With Florida in town, it's 'do or die' for FSU's bowl streak
By MARK LONG, AP Sports Writer
Willie Taggart’s first season at Florida State has been mostly a mess.
Offensive dysfunction. Defensive lapses. Poor special teams. Third-down woes. Countless penalties. Slow starts. Too many turnovers. Not enough takeaways. Inability to run the ball or protect the quarterback.
All those flaws have led to a 5-6 record that would be worse if not for late-game fortunes against Samford, Louisville and Boston College.
Still, the Seminoles have a chance to salvage their season against No. 13 Florida (8-3, No. 11 CFP) in Tallahassee on Saturday. Florida State can extend the nation’s longest bowl streak — an impressive, 36-year run — with a victory against the rival Gators.
“It’s do or die at this point,” FSU cornerback Stanford Samuels said. “We can’t afford anything else but a win, so that’s all we talk about. We’re going to win and we’re going to beat the Gators.”
The Seminoles have made a bowl game every year since 1981. Even then, they went 6-5.
They haven’t finished with a losing record since 1976, legendary coach Bobby Bowden’s inaugural season.
“That’s definitely something big,” running back Cam Akers said. “We want to go out and play for the seniors. We want them to go out with a bang. We don’t want them to go out with that kind of energy, that kind of reputation as the bowl-enders, and we don’t want to be a part of that at all either. Just want to go out and play for each other.”
The game means more than the typical bragging rights, recruiting battles, home finale or senior day send-off.
Players past and present have made that clear, and Taggart has embraced the importance of the bowl streak.
“You want every game to be that way for your players, not just the last game or just a rivalry game,” Taggart said. “It’s the most important game because it’s the next game, it’s the last regular-season game. … I guess you can say it’s important for a lot of reasons, different reasons, and our guys understand that.”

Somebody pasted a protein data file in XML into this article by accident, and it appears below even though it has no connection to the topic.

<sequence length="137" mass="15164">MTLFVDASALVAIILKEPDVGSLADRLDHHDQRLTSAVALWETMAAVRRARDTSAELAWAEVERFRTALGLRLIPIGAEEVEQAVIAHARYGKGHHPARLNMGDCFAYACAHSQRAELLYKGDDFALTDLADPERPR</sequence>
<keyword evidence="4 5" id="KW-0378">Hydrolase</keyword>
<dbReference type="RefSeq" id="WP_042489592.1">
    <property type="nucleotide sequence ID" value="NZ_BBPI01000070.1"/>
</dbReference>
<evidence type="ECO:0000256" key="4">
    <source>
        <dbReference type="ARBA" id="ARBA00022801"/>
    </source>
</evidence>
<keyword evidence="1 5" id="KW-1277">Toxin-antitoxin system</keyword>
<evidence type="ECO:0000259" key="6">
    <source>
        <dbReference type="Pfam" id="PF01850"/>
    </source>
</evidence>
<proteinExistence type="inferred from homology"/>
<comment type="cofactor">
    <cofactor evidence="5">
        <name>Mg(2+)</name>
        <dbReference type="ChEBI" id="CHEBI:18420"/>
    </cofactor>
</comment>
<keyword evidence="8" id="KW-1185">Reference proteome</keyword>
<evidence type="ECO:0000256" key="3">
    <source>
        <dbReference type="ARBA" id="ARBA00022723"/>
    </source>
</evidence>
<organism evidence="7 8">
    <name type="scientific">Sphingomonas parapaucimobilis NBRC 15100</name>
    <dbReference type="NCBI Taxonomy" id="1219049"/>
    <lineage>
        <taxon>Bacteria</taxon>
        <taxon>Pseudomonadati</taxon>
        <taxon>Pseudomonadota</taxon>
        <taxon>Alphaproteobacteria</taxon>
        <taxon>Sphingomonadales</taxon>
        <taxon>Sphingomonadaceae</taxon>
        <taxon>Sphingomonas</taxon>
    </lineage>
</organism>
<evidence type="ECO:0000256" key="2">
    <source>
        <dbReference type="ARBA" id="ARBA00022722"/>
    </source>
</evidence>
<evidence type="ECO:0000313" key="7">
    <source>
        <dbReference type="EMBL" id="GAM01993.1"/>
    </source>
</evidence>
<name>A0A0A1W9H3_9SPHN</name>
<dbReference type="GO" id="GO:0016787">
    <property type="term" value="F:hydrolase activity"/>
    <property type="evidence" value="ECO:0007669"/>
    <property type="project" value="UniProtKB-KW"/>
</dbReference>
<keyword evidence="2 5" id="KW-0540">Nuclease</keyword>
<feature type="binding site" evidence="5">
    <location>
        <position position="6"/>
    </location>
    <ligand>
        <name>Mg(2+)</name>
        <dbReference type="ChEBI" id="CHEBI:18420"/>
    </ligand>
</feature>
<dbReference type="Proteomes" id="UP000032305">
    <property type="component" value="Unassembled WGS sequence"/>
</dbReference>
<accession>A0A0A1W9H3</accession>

Florida has plenty on the line as well. The Gators need a victory to lock up a spot in a New Year’s Six bowl, likely the Peach or the Fiesta, and are trying to end their longest losing streak in series history.
Florida has dropped five straight against FSU, meaning no one on coach Dan Mullen’s roster knows what it feels like to beat the ‘Noles. That’s one reason the Seminoles have been relatively confident despite getting blown out in three of their last four games.
“It’s going to mean a lot,” Florida defensive tackle Kyree Campbell said. “We hear them boys talking, but we don’t talk. We talk with our pads, so we’ll see ’em on Saturday.”
FSU’s streak started with the Gator Bowl in 1982 and includes eight trips to the Orange, six to the Sugar, three national championships (1993, 1999, 2013) and a few stops at now-defunct bowls.
Keeping it intact comes down to one game, as underdogs and against one of the program’s biggest rivals.
“We got to win, no matter what. We got to win,” FSU quarterback Deondre Francois said. “The whole country knows what’s at stake. The whole (city of) Tallahassee knows what’s at stake. Our fans, our coaching staff, trainers, teachers.
“Everybody knows we’ve got to win this game.”
Here are some other things to know about Florida and Florida State, which are meeting for the 61st consecutive year:
MULLEN vs FLORIDA STATE
Mullen is 4-0 against the Seminoles, winning all four meetings while serving as the team’s offensive coordinator (2005-08). The Gators outscored FSU by an average of 36-12 in those games.
Both teams feature first-year coaches for the first time since 1960, when Ray Graves began a 10-year tenure at Florida and Bill Peterson started an 11-year stint with Florida State. The Gators won that one 3-0 on Sept. 24, 1960.
The Seminoles have won 15 consecutive non-conference games at home, the ninth-longest active streak among Power 5 programs. FSU’s last non-conference loss came against Florida, a 37-26 setback on Nov. 24, 2012.
The Gators have widely been hailed for rebounding from last year’s 4-7 debacle. But consider this: Florida needed trick plays to beat Mississippi State and LSU, and had to rally from deficits of 18 and 17 points, respectively, to defeat Vanderbilt and South Carolina. Throw in lopsided losses to Kentucky, Georgia and Missouri, and Florida should consider itself lucky to be on the verge of a major bowl berth.
Associated Press writer Bob Ferrante in Tallahassee, Florida contributed to this report
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